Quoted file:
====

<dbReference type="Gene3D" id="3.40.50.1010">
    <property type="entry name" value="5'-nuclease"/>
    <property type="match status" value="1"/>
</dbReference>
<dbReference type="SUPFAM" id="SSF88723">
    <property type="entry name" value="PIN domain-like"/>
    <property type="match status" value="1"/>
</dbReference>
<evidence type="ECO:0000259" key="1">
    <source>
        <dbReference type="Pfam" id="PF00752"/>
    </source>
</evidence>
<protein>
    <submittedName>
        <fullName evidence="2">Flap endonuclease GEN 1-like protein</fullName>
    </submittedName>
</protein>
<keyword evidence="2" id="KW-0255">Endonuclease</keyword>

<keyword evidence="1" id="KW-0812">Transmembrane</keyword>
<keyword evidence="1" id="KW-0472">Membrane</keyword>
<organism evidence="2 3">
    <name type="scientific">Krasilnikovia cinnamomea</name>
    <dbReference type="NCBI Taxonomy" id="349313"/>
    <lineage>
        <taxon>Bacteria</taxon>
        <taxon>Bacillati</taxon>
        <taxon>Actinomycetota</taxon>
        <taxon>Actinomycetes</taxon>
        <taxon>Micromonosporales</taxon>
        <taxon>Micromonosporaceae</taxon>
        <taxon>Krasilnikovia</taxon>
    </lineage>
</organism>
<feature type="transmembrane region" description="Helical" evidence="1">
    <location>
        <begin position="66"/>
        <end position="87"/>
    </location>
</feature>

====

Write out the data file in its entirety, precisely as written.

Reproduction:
<dbReference type="Gene3D" id="3.40.50.1010">
    <property type="entry name" value="5'-nuclease"/>
    <property type="match status" value="1"/>
</dbReference>
<dbReference type="SUPFAM" id="SSF88723">
    <property type="entry name" value="PIN domain-like"/>
    <property type="match status" value="1"/>
</dbReference>
<evidence type="ECO:0000259" key="1">
    <source>
        <dbReference type="Pfam" id="PF00752"/>
    </source>
</evidence>
<protein>
    <submittedName>
        <fullName evidence="2">Flap endonuclease GEN 1-like protein</fullName>
    </submittedName>
</protein>
<keyword evidence="2" id="KW-0255">Endonuclease</keyword>

<keyword evidence="1" id="KW-0812">Transmembrane</keyword>
<keyword evidence="1" id="KW-0472">Membrane</keyword>
<organism evidence="2 3">
    <name type="scientific">Krasilnikovia cinnamomea</name>
    <dbReference type="NCBI Taxonomy" id="349313"/>
    <lineage>
        <taxon>Bacteria</taxon>
        <taxon>Bacillati</taxon>
        <taxon>Actinomycetota</taxon>
        <taxon>Actinomycetes</taxon>
        <taxon>Micromonosporales</taxon>
        <taxon>Micromonosporaceae</taxon>
        <taxon>Krasilnikovia</taxon>
    </lineage>
</organism>
<feature type="transmembrane region" description="Helical" evidence="1">
    <location>
        <begin position="66"/>
        <end position="87"/>
    </location>
</feature>